Syria


Syria is bordered by Lebanon, Jordan, Iraq and Turkey. Though the government is not among the world's most benevolent, the Syrian people are renowned for their friendliness and hospitality.

Syria is rich in historic ruins: walls, castles and fortresses stand in testament to the nation's past. Syria has squirmed under the thumb of empire builders from Rome, Persia, Egypt, Turkey and Babylon. All the conquerors left architectural tags on the country. The Roman city of Damascus is Syria's largest city and capital. Syria's main draw is outdoor activity, such as hiking between ancient crusader castles. In addition, Syria is one of the best places in the world to experience a Turkish bath.

Syria has a Mediterranean climate and weather with hot, dry summers and mild winters. Inland, the country gets progressively drier and more inhospitable. Not much rain falls anywhere, but what there is falls mainly on the coast. There are fertile plains in the northeast, with mountains leading to the desert region in the south.

Syria has two international airports, one in Damascus and the other in Aleppo, with regular connections to Europe, the Middle East, Africa and Asia. Popular airlines include Syrian Arab Airlines, Kuwait Airways, Air France, Oman Air, Royal Jordanian Airlines, British Airways, and Saudi Arabian Airlines.

Syria also has a modern train system that is both inexpensive and punctual. The country's road network is excellent, and buses are frequent and cheap. There are a few car rental companies, but rates are approximately 50 percent higher than in the West and gas is expensive and hard to find. Vehicles are driven on the right. Communication in Syria is basic. Phones are available and some mobile phones are used, but it may be hard to send or receive a fax. Public Internet access is virtually unavailable.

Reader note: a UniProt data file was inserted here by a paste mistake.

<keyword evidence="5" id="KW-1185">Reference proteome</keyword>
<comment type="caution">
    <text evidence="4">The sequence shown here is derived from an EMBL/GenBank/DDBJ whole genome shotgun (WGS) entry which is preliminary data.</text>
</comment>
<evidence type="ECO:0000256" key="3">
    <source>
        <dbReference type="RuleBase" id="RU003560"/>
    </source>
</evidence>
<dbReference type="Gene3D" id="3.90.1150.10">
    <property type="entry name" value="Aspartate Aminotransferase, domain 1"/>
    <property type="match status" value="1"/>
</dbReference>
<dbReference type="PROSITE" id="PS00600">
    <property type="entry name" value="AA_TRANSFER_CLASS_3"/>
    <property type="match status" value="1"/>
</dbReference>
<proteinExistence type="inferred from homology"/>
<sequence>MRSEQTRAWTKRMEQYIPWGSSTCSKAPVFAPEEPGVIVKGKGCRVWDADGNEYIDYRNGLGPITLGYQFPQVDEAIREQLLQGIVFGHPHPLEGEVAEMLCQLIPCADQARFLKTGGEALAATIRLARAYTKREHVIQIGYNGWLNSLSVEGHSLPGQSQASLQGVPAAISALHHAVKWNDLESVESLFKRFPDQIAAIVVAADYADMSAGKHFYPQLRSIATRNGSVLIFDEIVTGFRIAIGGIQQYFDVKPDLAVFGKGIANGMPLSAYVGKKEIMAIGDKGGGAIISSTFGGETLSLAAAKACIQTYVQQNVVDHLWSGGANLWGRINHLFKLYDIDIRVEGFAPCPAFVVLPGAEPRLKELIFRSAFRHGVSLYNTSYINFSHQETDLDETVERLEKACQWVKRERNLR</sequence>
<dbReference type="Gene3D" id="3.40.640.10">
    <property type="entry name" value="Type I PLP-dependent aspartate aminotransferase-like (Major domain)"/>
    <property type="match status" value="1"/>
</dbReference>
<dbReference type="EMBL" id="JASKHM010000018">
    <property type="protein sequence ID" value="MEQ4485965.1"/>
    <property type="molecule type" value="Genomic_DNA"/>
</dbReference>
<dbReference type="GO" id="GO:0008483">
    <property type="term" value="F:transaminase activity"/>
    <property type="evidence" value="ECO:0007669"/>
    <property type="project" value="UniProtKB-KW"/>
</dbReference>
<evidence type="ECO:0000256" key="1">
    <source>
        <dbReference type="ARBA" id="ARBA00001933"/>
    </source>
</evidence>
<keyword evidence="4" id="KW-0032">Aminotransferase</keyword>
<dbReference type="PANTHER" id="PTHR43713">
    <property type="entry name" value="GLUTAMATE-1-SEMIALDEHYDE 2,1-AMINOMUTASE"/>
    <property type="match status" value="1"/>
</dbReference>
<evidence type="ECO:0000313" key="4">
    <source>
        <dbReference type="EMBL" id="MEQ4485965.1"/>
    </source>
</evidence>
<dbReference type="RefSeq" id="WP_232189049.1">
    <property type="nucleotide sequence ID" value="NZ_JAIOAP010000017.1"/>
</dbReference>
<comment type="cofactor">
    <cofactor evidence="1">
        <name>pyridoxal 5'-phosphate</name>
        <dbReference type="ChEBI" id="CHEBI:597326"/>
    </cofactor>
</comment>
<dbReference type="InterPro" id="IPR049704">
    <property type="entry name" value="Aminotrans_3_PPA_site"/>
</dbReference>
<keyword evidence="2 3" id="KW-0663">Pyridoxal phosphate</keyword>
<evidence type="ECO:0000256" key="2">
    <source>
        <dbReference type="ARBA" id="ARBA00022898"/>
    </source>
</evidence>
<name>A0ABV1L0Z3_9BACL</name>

Syria is a fairly inexpensive place to visit. All major credit cards are accepted in Syria. Traveler's checks and foreign currency are readily exchanged.

Islam is the predominant religion in Syria. The official language is Arabic, but English and French are widely spoken and understood. Hospitality is a cornerstone of Syrian life. It is commonplace for Syrian families, particularly desert dwellers, to welcome strangers into their home. Syrian culture is an interesting mix of traditional Arab culture and the numerous cultures of the invaders who have occupied Syria throughout the years.

Crime is not a serious concern for travelers in Syria. Nevertheless, travelers to Syria should take common sense security precautions, such as avoiding travel in deserted areas. Do not walk alone after dark. Because of anti-Western sentiment throughout the Middle East, citizens of Western countries should remain aware of surroundings. Foreigners should take normal precautions to protect their personal property from theft. In particular, valuables and currency should not be left unsecured in hotel rooms.

 

 

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